Happy Easter all!

Friday, March 21, 2008

Tag... I'm it!

Cinj, over at Cinj's Chat Room has tagged me. I've never been blog tagged before but this is how it works. I have to post 10 weird or random facts about me that most people don't know. Then at the end I tag 5 more bloggers and state why I tagged them.

Number 1: I adore my wonderdoodle Calie with all my heart but deep down inside I desperately miss having a cat. This was our first cat, Muffin with my daughter Lauren. Actually I miss Lauren too as she's away at school and this will be our first Easter without her here.

2. I'll never be as brave as Lauren (who's all grown up now).

3. If I was deserted on an island and could only have one kind of food, it would have to be cheese, or ice cream...nope, make it cheese.

4. I never go to church but I pray every German.

5. Not only do I have slugaphobia but I can't touch worms either (and forget about mice, snakes, rats, and cicadas).

6. I could walk for 20 miles and not get tired.

7. I collect rocks, just can't seem to stop picking them up.

8. I'm a book fanatic, sci-fi and fantasy are my thing. I first read the Hobbit and Lord of the Rings in High school and they blew me away (So did all the Harry Potter books).

And now, I saved the weirdest ones for last:

9. When I was a kid I took accordion lessons for two years. We lived in Queens (New York City) and I had to ride my bicycle to the lessons with the accordion in a monster sized basket on the front of my bicycle. Double dork!

10. When I was 13 and 14 I danced with a German Schuhplattler dance troupe (think Oktoberfest dancers) and many times they only had beer for us to drink when we got off the stage.

Ok, now I have to tag 5 more people, this is the hardest part. There are people I'd like to tag (like Kim) but they don't have blogs.

1st I'll tag Blue Fox at "Blue Fox garden" since she and I have the same values when it comes to house keeping.

2nd I"ll tag Anna at "Life at RavenCroft" since I know her as a daylily nut but there's more I'd like to know.

3rd I'll tag Linda at "Garden Girl" as I love everything she's written so far.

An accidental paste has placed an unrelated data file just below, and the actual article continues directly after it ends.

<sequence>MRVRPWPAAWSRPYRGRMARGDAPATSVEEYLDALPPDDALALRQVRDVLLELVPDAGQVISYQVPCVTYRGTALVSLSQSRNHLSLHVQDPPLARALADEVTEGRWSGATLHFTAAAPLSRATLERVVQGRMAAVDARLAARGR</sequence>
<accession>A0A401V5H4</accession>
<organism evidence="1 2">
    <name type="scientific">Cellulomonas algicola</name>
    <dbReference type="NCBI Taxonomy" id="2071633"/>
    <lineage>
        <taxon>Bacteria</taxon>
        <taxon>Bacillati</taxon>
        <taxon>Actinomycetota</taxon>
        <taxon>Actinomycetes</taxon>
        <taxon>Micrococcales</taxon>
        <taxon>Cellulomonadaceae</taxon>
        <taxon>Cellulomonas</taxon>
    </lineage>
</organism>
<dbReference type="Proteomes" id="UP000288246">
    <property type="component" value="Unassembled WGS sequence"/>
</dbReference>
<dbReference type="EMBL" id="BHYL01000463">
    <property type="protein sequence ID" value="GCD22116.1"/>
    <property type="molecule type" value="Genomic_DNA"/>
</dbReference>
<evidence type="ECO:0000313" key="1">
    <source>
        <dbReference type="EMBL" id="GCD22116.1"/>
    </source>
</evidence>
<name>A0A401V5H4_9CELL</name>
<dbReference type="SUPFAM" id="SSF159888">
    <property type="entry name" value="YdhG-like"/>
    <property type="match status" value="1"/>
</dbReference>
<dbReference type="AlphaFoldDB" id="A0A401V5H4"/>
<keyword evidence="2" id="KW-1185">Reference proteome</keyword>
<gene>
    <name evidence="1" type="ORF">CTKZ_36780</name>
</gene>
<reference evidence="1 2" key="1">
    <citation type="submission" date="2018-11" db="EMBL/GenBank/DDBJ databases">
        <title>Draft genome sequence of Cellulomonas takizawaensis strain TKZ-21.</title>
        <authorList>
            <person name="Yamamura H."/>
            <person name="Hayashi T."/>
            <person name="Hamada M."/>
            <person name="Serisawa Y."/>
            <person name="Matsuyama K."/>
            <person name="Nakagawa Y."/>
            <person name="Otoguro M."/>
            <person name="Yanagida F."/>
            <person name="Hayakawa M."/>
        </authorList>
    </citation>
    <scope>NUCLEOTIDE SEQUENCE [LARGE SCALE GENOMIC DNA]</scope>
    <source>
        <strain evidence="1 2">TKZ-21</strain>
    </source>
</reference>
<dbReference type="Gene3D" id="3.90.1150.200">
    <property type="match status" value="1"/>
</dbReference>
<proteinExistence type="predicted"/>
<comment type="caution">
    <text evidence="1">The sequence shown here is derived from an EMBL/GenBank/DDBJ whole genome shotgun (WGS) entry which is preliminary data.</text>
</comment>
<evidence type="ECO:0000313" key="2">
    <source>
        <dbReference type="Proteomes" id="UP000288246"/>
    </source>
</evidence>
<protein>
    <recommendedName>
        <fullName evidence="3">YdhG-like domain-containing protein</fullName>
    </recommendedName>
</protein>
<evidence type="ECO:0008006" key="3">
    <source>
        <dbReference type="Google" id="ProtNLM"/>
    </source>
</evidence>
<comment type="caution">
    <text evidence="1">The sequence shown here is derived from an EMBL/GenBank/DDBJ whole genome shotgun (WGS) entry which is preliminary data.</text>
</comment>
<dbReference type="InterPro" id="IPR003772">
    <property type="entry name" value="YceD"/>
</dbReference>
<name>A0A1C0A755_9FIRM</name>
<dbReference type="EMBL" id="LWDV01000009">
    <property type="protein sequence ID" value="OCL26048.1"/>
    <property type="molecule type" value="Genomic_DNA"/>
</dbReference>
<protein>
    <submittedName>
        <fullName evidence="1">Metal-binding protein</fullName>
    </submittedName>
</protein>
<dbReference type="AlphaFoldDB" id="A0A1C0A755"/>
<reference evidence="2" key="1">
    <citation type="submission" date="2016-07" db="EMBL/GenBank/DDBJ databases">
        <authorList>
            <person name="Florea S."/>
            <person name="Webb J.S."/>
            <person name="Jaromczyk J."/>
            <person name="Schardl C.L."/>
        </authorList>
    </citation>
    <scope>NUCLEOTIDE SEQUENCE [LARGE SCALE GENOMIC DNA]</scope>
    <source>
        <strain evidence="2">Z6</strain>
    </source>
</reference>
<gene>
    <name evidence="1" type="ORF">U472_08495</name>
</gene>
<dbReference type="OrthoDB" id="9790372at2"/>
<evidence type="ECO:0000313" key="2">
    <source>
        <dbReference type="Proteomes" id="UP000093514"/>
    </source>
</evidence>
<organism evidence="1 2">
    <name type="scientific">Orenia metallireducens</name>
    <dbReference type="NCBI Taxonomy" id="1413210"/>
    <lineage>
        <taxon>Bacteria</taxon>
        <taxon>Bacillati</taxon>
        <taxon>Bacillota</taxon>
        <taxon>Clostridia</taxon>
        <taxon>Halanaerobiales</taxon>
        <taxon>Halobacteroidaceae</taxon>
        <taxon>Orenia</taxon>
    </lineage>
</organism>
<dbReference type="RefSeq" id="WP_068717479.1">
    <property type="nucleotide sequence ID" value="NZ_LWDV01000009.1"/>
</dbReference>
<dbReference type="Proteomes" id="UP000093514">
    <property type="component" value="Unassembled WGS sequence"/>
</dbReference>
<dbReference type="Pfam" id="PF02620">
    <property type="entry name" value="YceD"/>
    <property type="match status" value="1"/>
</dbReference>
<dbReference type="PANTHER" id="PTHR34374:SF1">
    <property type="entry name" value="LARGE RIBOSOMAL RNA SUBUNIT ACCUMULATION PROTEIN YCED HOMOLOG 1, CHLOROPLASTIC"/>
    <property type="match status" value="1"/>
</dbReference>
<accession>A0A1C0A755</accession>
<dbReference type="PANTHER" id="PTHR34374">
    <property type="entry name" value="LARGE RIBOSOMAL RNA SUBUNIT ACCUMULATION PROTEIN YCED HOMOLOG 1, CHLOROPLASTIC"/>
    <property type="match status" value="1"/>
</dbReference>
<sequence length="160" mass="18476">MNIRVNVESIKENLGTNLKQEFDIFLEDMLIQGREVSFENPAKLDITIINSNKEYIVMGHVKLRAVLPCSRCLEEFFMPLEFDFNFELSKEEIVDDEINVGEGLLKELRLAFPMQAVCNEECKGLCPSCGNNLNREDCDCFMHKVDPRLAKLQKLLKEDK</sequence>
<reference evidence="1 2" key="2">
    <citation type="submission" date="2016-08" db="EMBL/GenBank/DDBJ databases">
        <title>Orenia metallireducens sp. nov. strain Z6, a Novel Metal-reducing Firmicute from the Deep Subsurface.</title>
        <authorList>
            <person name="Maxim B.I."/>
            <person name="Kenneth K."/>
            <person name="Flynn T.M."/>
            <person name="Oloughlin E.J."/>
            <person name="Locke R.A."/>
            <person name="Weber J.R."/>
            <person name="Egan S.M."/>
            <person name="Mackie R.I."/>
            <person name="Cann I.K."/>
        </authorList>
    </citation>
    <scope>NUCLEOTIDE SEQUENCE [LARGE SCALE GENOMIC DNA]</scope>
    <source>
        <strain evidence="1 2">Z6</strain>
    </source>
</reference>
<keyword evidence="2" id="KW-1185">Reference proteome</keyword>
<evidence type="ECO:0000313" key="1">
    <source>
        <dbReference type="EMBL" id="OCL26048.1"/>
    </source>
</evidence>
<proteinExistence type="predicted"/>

4th I'll tag Carol at "Terra Nova design" because she loves Maine Coon cats and I wish I could have one!

5th I'll tag Frances at "Faire garden" because in my heart I'm a fairy, elf, dwarf and magic lover.

Pin the tail on the Donkey - or cut it off?

This is what Euphorbia myrsinites looks like in my garden on March 19th. The nick name of this plant is Donkey's tail and I can kind of see why.

The bloom is very subtle, but it looks so wonderful cascading over rocks, gravel or down a hill.

A number of years ago I was in Minnesota in November and the gardener that I was visiting had this in her garden. She dug me two pieces and I brought them home. I had learned not to be shy if I saw something in masses in other gardens and I will ask for a piece if the moment is right.

Last year I actually bought more since my original plants have given me only a handful of seedlings.

Here's my question of the day. Do you grow this plant and if so, do you cut those long scraggly tails back in spring?

Now I need to get ready so I can photograph yesterday's purchases and play with them too.

Thursday, March 20, 2008

It's Spring!

Happy Spring! The air here is still crisp, actually quite chilly and the winds today have been whipping about but who really cares, spring is finally here.

I'm quite late today getting this message out, I had to celebrate the season with a trip to Lowes, Home Depot and finally to Borders Book store. Tomorrow I'll show you the items I bought and I what I plan on doing with them.

For today, I just want to enjoy some photos of what's to come. These flowering trees were photographed in late April last year at Planting Fields Arboretum.

As you can see, they were flowering the same times as the daffodils but I don't know if they were early, mid or late season daffodils. Did you know you could choose daffodils based upon when they'd bloom?

Magnolia's do grow and bloom here on Long Island. I don't have one here but my good friends up the street have a few different varieties.